One of the rites of spring occurs when the Washington County engineer meets in a work session to go over the five-year construction program with the board of supervisors. That work session was held Monday morning following the board’s weekly meeting.
The purpose of the work session, county engineer Jacob Thorius said, was to “talk about what projects are coming up, what I’m suggesting, and also when you gentlemen have a say if you want to do a different project.”
Thorius also told the supervisors that the county cannot work on a road project unless it is in the five-year plan. The program he presented is for construction years 2014-18.
There are four construction funding sources, which include local property tax funds of $300,000 a year; farm-to-market roads (state gas tax) of $910,000 a year; federal bridge funds of $350,000 a year; and the Surface Transportation Program (federal gas tax) of $300,000 a year.
The estimated funding of all the projects in the program totals $20.6 million. However, the county has only $9.3 million available. Therefore, Thorius said he analyzes the needs of the entire secondary roads system when coming up with the program.
Thorius said bridges are the program’s main issue. His department looks at how people move around in the county and which bridges impact the traveling public.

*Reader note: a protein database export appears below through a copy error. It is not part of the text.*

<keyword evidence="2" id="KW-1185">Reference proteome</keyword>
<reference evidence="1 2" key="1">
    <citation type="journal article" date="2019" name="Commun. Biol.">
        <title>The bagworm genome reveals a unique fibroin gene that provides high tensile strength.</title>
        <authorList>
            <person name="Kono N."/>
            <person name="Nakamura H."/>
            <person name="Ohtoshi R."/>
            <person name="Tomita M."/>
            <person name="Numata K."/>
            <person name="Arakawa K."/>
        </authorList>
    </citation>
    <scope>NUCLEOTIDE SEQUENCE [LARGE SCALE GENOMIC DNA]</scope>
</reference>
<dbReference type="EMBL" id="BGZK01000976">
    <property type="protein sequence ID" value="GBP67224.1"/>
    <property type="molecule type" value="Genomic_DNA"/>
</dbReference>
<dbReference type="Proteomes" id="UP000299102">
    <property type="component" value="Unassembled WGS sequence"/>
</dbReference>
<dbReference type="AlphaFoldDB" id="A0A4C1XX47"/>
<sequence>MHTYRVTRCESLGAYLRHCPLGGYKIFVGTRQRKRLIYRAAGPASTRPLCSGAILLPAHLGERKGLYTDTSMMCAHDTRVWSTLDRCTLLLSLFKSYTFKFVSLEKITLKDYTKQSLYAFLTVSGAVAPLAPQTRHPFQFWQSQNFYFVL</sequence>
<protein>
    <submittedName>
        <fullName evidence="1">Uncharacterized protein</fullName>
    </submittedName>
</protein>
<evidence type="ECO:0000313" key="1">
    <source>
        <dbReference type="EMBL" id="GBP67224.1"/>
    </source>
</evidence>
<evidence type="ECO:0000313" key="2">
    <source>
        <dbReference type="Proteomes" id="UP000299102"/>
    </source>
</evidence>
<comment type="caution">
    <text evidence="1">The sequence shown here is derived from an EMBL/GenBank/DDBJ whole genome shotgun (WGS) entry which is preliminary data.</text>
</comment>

This construction season’s bridge projects are a Wayland Road bridge, which was damaged in 1986, and a bridge on Prairie Flower Road. Construction on the Wayland Road bridge will begin April 7. The Prairie Flower Road bridge will be replaced with a box culvert.
There are 13 other county bridges in the program.
Road construction projects for this summer are two phases of Vine Avenue overlay. Another Vine Avenue overlay is scheduled for 2018. Work on the Riverside Road is planned in three phases beginning in 2016. Portions of G36 and Coppock Road would be smoothed out in 2015. Improvements to McKain’s railroad crossing are scheduled for 2016, and the intersection at Hickory Avenue and 130th Street are planned for 2018.
“This is a living plan, changing every year as the county road system is reanalyzed and funding options and availability is updated,” Thorius said.
After the nearly two-hour session, Supervisor Bob Yoder said the biggest complaint in his district is the lack of gravel. He would also like to see work done on Maple Avenue.
Thorius said the county is putting rock on the roads. He said he has two maintenance districts in Yoder’s district, which are also the smallest districts in the county.
“They get the same amount of rock as the other districts,” Thorius said.
The construction program will be on the supervisors’ agenda for Tuesday, April 8, for approval. The meeting starts at 9:30 a.m. and is held in the county courthouse.